It’s impossible not to notice that the beginning of spring looks a little different this year. Ball parks, schools, store shelves and restaurants sit empty, while our homes buzz from morning to night with constant activity – becoming a temporary stand-in for workplaces and classrooms.
With Earth Day clearly in sight, Robins & Morton’s Sustainability Council has been reflecting on our company’s efforts to balance the environmental, social and economic needs of present and future generations. Each year, we recommend simple changes we can make as individuals to reduce our environmental impact, asking team members and partners to join us in making a difference. We also suggest participating in community events, like planting a neighborhood garden.
But this year, COVID-19 has completely changed the way we work, travel, shop, socialize and spend our free time. Although our world is facing new challenges, we acknowledge that those challenges have brought a new awareness to many things we often take for granted. It has reminded us of the interdependency of the social and economic pillars of sustainability. As a result, we’re more mindful of our interconnectedness to each other.
In honor of Earth Day at Robins & Morton, we’ve decided to observe the day differently this year. Instead of asking employees to make a lifestyle change, we’ve asked them to simply make an Earth Day Pledge of Gratitude. Participating is as simple as thinking of something for which they are grateful and sharing it on our company social network, Yammer, with the hashtag #pledgeofgratitude. As far as guidelines go, we kept it open-ended.
Pledges can be environmental. While we may not be able to visit beaches, amble through parks or enjoy outdoor activities in the same way, perhaps the additional time at home has given them an opportunity to appreciate nature in their own backyards.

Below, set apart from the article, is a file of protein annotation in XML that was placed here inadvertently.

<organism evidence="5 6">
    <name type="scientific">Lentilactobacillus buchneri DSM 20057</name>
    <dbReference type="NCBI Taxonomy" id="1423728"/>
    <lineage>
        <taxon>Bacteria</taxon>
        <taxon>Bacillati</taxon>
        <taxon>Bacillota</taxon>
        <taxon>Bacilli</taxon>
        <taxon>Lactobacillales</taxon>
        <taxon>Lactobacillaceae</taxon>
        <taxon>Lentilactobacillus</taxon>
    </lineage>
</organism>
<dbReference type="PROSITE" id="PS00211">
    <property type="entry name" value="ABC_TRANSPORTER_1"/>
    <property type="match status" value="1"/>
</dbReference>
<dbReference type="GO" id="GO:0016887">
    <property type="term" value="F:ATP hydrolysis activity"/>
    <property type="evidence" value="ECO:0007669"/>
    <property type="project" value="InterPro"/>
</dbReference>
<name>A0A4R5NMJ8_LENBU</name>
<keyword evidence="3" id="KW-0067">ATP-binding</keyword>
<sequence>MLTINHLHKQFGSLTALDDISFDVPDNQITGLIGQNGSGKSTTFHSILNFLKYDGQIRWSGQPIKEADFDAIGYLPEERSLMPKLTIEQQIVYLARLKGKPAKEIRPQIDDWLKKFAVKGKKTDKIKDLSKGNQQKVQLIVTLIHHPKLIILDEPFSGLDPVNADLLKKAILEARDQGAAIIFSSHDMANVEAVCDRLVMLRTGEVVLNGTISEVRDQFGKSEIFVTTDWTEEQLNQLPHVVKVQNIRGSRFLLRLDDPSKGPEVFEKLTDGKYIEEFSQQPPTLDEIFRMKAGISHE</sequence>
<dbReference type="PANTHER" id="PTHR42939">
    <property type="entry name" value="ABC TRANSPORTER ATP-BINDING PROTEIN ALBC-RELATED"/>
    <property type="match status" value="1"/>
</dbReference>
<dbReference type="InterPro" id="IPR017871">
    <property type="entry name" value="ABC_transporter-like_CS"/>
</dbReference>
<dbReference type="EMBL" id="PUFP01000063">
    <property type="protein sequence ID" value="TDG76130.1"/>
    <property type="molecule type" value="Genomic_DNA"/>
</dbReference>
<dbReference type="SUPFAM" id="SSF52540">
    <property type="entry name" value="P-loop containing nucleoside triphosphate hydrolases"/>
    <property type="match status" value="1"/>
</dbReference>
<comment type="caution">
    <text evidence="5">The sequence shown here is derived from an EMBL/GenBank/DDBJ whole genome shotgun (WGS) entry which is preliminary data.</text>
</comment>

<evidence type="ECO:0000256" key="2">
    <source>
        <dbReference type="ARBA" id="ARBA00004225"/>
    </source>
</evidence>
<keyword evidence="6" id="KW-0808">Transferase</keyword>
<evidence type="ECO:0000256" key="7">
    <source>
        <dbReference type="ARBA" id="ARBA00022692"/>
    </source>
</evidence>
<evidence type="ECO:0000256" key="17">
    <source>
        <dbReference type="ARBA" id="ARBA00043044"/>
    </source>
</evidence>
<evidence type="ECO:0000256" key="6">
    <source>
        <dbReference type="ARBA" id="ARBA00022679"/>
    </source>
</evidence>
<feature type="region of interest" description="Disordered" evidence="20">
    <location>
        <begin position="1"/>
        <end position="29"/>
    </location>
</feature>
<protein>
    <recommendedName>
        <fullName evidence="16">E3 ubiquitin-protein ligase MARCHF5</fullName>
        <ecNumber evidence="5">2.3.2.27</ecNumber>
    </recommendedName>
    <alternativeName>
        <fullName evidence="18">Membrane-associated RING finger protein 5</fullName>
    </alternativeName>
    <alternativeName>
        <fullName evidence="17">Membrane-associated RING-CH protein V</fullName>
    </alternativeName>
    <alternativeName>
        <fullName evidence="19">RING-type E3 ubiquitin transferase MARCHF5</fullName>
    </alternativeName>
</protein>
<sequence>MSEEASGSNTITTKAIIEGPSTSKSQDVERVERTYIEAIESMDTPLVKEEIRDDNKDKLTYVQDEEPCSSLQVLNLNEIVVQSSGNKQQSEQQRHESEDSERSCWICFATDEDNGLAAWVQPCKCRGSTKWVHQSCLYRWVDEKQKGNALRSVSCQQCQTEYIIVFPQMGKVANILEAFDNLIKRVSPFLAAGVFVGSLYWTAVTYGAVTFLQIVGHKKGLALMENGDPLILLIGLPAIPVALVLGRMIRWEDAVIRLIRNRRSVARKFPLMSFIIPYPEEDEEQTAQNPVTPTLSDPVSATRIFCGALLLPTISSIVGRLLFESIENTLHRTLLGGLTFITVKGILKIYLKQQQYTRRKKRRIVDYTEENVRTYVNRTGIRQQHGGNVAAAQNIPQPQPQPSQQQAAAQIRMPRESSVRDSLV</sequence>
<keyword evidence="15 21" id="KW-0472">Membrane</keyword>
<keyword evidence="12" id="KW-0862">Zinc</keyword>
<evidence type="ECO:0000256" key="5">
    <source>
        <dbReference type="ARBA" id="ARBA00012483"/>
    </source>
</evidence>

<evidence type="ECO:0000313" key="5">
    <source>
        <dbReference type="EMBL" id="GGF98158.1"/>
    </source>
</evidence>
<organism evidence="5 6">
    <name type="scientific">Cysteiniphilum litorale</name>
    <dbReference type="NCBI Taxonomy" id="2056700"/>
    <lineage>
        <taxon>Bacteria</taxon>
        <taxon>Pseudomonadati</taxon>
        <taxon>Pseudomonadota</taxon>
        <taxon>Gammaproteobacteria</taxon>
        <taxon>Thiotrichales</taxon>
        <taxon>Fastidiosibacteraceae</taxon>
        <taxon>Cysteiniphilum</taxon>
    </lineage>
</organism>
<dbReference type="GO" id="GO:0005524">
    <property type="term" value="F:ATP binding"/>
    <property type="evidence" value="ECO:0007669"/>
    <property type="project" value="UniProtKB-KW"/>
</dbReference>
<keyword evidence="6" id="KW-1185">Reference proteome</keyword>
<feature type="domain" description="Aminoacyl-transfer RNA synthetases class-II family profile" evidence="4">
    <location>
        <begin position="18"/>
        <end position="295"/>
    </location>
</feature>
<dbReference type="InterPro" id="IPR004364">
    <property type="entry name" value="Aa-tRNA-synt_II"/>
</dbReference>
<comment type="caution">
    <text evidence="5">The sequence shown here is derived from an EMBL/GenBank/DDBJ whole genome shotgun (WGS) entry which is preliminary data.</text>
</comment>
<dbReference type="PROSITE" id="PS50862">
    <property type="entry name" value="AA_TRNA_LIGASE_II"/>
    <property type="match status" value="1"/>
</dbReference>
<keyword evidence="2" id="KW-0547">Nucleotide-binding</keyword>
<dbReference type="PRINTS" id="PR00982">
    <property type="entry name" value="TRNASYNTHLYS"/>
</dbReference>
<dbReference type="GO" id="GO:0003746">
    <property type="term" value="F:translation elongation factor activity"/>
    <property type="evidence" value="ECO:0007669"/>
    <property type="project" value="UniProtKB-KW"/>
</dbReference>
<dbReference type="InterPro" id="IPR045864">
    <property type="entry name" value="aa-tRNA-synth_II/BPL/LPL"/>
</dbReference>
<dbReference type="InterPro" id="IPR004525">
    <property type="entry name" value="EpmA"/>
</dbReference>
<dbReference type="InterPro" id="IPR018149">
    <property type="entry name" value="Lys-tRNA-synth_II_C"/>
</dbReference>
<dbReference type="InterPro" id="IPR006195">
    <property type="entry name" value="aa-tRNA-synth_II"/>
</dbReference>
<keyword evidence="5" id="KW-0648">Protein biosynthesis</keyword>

Gratitude can be an appreciation for our natural resources, or the goods and products that come from those resources, combining the environmental and economic aspects of sustainability. It can be a renewed awareness of the supply chains that bring us those products.
They can be social – appreciation for healthcare providers, essential workers or having a supportive network of friends or family.
Those are just a few ideas. There’s no wrong way to express gratitude. We shared that the important thing is to take a moment amidst the uncertainty and reflect on those things that we may have taken for granted before COVID-19 changed so much of our daily lives.
We’re grateful for our Earth and the many things it gives to us. Events like Earth Day serve as an important reminder, encouraging us to do our part in being good stewards of its natural resources. But the intent for this effort stretches far beyond Earth Day – participation means finding positivity in difficult times and sharing it with your friends, neighbors and co-workers.
As we considered that, we recognized the opportunity to share this outside of our organization, too. We’d like you to consider joining us in taking a #pledgeofgratitude and sharing it on your social media channels. Our voices are stronger, louder and more impactful together. We also invite you to tag any of our social handles, linked below.
Most importantly, when we begin our return to normal, we ask that you remember those pledges of gratitude. Our hope is that those Earth Day pledges of gratitude remain with us as reminders of sustainability’s interconnectedness with our everyday lives and we continue to appreciate its lasting, positive impact.
- Earth Day